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By Felder Rushing 16 hours ago
Pick a variety of tomatoes to plant; they all grow about the same. Felder Rushing/Courtesy photo
It’s legal to gamble in the garden, which is good because I just threw money, effort and hope at some tomato plants.
Yeah, though the horticulturist in me said hold off, it’s early and we have until August to plant for a full fall harvest, my inner gardener couldn’t help getting started. But then for years I wore a lapel pin that only half-jokingly proclaimed “Take my advice — I’m not using it.”
I tried avoidance techniques like taking long walks to admire spring flowering trees and watch neighbors mow their spring meadows. But I always ended up back in my little raised bed garden, digging the dirt, savoring the petrichor, that sweet odor released from moist earth. I did whatever I could to put off actually planting summer vegs, herbs and flowers.
Besides, I already have cool-season English peas climbing branchy bamboo stakes, and double rows of broccoli and cauliflower (the latter for roasting and dipping like chicken wings). But there’s room between those plants, and the warm soil is so alluring…
Being more of a chilehead than ‘mater-master, I usually plant eight or 10 types of those colorful nutrient- and vitamin-dense berries, even the uber-hot Carolina Reaper, literally too hot to handle, but growing them is such a macho thing. I try to harvest enough peppers to freeze for when they hit a buck and a half apiece in the store, or dry them into seasoning flakes.
But — dare I admit this — I fall short of the pinnacle of gardendom; in spite of being raised by a dad who grew bushels of them in just plain Delta topsoil and decades of working professionally with tomato growers, I can’t grow decent tomatoes.
Tried it all. Planted by the moon in good garden dirt, in raised bed blended dirt and compost, in big pots painted red for encouragement. Planted deep so they root along buried stems, staked and trussed-up vine-types and caged bush-types. Pinched out small suckers to leave just two or three strong stems, mulched with everything from bark to pine straw, watered deeply but not too often.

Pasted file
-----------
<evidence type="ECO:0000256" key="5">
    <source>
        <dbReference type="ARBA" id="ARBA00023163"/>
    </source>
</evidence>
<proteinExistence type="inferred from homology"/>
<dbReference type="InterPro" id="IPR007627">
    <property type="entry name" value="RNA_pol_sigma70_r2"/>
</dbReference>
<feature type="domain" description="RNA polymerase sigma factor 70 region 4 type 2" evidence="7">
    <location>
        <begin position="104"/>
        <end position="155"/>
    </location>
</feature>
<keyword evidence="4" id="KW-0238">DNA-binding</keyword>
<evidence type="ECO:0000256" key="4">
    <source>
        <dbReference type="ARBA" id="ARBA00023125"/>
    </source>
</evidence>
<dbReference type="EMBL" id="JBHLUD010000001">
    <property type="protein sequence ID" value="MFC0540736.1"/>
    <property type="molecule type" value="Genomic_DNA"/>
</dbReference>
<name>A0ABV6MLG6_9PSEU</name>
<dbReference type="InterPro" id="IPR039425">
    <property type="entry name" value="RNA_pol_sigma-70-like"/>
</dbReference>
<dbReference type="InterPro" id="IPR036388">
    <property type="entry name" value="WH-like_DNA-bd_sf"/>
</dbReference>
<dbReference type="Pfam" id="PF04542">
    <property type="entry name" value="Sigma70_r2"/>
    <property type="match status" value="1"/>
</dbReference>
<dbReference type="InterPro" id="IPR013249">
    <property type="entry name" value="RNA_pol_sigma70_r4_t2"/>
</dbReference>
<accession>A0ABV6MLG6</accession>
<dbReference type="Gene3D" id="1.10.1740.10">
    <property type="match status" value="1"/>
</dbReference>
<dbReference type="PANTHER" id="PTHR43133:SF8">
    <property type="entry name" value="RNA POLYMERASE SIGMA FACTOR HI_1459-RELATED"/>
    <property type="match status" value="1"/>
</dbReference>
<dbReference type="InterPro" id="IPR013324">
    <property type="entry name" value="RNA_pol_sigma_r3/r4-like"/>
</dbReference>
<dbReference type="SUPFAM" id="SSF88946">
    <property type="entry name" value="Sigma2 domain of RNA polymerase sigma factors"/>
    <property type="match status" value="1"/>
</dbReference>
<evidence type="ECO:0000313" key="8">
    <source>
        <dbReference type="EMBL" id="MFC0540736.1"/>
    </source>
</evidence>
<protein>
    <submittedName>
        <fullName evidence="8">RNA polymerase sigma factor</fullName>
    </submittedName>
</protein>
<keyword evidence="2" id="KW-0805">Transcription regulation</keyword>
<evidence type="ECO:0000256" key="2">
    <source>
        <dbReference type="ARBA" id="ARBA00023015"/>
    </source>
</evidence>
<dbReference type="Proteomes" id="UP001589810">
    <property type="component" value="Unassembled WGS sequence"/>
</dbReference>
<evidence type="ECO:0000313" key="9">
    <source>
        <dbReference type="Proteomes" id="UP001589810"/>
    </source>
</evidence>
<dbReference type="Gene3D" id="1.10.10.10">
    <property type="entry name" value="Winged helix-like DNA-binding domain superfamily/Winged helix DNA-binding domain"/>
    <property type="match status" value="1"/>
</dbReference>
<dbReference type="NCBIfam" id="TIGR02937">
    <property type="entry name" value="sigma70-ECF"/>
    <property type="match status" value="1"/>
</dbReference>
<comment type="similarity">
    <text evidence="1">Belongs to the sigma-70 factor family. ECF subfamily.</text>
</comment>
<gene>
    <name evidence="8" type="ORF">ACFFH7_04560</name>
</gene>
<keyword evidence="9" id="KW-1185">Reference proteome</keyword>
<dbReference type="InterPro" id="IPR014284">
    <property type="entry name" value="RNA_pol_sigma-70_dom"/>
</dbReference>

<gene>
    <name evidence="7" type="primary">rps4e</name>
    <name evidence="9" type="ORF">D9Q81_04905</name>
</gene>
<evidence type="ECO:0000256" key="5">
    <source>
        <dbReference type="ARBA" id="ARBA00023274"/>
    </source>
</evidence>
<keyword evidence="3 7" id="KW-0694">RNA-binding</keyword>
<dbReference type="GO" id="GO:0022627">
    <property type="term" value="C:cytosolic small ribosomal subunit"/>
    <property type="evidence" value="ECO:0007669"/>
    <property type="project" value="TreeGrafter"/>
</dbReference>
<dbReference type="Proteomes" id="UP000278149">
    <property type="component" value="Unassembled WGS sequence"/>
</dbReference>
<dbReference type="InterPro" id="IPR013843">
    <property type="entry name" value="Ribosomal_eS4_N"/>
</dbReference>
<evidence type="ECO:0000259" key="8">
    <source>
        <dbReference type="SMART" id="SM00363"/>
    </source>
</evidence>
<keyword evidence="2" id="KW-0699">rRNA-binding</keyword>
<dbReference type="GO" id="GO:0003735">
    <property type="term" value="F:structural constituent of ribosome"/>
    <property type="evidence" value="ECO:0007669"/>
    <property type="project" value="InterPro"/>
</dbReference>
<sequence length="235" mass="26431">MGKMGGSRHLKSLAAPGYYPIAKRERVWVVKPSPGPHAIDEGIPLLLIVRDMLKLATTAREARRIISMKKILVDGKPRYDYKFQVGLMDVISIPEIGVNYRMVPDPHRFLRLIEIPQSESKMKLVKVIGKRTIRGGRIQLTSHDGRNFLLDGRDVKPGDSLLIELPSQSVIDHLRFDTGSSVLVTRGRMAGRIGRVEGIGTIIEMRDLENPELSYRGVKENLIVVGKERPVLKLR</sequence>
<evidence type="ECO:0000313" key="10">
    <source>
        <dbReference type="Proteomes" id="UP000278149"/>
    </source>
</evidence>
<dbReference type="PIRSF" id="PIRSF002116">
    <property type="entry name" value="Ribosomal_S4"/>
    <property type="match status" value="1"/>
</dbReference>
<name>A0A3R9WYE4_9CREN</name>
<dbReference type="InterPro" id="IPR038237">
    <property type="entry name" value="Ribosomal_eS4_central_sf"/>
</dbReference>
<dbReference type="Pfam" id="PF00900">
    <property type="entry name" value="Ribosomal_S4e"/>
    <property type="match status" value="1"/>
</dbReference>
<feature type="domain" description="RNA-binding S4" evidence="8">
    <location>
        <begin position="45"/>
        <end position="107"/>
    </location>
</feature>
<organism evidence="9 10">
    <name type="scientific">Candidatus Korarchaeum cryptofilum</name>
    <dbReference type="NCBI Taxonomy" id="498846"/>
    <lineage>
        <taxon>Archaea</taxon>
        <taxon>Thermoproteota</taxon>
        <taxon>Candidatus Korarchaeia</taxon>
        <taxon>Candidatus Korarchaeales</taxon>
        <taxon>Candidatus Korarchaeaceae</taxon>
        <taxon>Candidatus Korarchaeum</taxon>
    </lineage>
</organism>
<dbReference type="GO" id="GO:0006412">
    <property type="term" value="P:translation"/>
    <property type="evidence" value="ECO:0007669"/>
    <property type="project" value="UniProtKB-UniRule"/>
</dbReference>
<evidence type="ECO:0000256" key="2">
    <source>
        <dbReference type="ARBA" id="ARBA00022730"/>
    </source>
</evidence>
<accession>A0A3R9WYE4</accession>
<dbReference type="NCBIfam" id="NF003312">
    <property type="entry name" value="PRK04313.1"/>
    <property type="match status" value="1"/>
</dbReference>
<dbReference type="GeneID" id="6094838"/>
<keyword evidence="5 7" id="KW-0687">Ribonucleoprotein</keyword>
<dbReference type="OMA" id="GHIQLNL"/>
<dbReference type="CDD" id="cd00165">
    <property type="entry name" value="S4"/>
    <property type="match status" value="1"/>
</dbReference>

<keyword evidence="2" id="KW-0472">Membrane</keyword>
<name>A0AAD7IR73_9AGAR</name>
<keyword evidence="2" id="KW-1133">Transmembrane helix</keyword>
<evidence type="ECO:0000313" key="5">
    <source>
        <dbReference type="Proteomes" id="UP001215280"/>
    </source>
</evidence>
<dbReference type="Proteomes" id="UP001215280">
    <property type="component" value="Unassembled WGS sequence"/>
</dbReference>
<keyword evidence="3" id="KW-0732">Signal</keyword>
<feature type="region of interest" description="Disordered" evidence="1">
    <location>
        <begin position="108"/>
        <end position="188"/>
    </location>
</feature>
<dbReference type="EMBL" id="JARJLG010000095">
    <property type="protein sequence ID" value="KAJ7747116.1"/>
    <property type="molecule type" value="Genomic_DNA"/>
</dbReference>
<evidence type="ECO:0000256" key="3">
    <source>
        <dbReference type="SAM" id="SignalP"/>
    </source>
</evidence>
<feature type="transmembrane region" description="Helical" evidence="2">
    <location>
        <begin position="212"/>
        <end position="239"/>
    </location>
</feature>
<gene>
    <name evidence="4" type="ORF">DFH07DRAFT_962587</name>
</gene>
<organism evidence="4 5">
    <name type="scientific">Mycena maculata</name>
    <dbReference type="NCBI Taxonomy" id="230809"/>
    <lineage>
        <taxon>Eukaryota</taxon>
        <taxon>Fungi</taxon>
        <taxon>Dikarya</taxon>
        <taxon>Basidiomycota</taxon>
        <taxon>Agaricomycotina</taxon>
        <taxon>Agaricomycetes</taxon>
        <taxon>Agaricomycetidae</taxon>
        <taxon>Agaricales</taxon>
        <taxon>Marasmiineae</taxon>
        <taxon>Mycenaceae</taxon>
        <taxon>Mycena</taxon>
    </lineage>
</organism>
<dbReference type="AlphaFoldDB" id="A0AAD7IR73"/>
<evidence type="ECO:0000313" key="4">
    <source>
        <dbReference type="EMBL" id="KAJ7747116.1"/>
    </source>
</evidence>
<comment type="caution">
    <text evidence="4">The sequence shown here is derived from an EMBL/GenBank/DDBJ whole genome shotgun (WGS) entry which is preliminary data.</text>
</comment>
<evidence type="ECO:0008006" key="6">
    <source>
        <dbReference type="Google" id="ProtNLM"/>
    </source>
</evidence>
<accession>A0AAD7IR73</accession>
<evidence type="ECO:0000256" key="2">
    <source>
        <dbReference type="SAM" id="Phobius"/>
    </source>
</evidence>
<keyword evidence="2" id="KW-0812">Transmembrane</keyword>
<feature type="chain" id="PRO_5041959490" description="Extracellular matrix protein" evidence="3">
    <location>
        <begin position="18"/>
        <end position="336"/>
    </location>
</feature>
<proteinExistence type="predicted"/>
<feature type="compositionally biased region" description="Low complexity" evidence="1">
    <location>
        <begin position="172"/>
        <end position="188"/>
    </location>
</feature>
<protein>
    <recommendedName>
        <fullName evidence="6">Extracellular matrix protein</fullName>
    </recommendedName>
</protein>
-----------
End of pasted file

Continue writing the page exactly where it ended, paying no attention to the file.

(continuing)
Fertilized with both commercial and organic nutrients and borderline-gimmicky Epsom salts, sprayed whiteflies and aphids, thumped big stink bugs, plucked mini-dragon hornworms. Fought the various blights that cause plants to “fire up” with withered brown leaves, and prevented blossom-end rot with extra calcium.
Still, knowing I’ll likely fail, I give it a go because they give me hope. Occasionally I get a few fruits before they peter out or crack, or squirrels beat me to them, and I do surprisingly well with July transplants that produce better in autumn’s coolness.
I’ve even Sharpied smiley faces on green ones, in case that’s as good as they ever get.
By the way, just as the “real mayo or Miracle Whip” debate will never be settled satisfactorily, no two gardeners can agree on the best variety to grow. Some like ‘em sweet, or with an acidic bite. We grow big juicy slicers, firm-fleshed soupers, and mouth-popping cherry types. There’s a litany of favorite disease-resistant hybrids and exotic heirlooms; do an online search for Seed Savers Exchange or Baker Creek, and you’ll dehydrate from salivating over just the photos and descriptions of what’s available from seed.
Or just set out whatever varieties your locally-owned garden center folks carry based on what your neighbors come back asking for year after year.
They all grow about the same, given decent soil, sunshine, nutrients, staking or caging to keep them from sprawling, and water. And luck — all my horticulture knowledge, and for me it’s still a gamble.
Felder Rushing is a Mississippi author, columnist, and host of the “Gestalt Gardener” on MPB Think Radio. Email gardening questions to [email protected]
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